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Women’s Mental Health

There are no significant differences between the numbers of men and women who experience a mental health problem overall, but some problems are more common in women than in men.

Women are more likely to have been treated for a mental health problem than men (29% compared with 17%). This reflects women’s greater willingness to acknowledge that they are troubled and get support. It may also reflect doctors’ expectations of the kinds of health problem that women and men are likely to encounter.

About 25% of people who die by suicide are women. Again, women’s greater emotional literacy and readiness to talk to others about their feelings and seek help may protect them from suicidal feelings. Being a mother also makes women less likely to take their own life.

Women are particularly exposed to some of the factors that increase the risk of poor mental health because of the role and status that they typically have in society. The traditional roles for women from some ethnic groups living in the UK can increase their exposure to these risks.

The social factors particularly affecting women’s mental health include:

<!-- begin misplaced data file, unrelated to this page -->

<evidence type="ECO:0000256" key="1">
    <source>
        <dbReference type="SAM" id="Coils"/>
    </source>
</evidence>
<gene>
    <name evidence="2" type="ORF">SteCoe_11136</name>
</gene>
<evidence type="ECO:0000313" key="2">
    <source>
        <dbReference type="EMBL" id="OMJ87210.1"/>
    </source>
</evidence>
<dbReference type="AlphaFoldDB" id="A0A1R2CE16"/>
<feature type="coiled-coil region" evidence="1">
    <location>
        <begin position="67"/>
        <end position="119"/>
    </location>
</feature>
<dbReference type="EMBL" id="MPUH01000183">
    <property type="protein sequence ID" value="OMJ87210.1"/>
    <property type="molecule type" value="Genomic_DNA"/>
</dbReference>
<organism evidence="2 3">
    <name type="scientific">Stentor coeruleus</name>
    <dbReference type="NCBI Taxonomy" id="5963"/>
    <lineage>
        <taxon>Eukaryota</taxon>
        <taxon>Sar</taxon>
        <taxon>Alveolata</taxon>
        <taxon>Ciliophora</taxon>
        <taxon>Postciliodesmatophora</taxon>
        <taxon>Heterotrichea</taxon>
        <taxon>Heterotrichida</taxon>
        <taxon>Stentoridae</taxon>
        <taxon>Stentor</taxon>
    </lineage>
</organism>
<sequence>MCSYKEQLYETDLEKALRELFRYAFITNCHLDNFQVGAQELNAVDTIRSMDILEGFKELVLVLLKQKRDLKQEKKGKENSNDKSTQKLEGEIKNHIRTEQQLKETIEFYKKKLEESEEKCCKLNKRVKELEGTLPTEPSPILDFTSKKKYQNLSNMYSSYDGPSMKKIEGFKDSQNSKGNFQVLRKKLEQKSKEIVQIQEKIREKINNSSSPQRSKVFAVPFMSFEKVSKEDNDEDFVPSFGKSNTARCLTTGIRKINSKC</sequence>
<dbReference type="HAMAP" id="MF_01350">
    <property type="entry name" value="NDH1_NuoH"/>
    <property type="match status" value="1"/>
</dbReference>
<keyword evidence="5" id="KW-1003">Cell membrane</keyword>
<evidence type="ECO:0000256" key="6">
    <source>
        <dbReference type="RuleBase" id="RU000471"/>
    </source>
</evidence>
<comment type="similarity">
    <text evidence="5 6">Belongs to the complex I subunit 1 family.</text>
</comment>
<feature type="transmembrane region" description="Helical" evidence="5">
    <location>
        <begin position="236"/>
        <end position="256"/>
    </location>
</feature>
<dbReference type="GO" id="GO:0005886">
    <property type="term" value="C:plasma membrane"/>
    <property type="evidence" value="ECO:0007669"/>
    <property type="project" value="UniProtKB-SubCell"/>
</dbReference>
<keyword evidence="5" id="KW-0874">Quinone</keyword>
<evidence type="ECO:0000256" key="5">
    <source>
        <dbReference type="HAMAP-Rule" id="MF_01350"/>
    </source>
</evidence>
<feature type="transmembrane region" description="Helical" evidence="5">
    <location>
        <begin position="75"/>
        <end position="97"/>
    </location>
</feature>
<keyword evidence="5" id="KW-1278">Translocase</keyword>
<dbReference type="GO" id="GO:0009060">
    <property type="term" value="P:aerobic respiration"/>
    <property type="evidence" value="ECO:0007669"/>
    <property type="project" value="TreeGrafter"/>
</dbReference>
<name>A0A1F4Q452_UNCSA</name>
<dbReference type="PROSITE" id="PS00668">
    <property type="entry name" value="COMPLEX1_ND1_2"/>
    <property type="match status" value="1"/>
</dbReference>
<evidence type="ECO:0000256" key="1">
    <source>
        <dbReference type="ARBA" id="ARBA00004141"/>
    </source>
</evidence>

• more women than men are the main carer for their children and they may care for other dependent relatives too – intensive caring can affect emotional health, physical health, social activities and finances
  • women often juggle multiple roles – they may be mothers, partners and carers as well as doing paid work and running a household
  • women are over represented in low income, low status jobs – often part-time – and are more likely to live in poverty than men
  • poverty, working mainly in the home on housework and concerns about personal safety can make women particularly isolated
  • physical and sexual abuse of girls and women can have a long-term impact on their mental health, especially if no support has been received around past abuses.
  • Mental health problems affecting more women than men

Some women find it hard to talk about difficult feelings and ‘internalise’ them, which can lead to problems such as depression and eating disorders. They may express their emotional pain through self-harm, whereas men are more likely to ‘act out’ repressed feelings, and to use violence against others.

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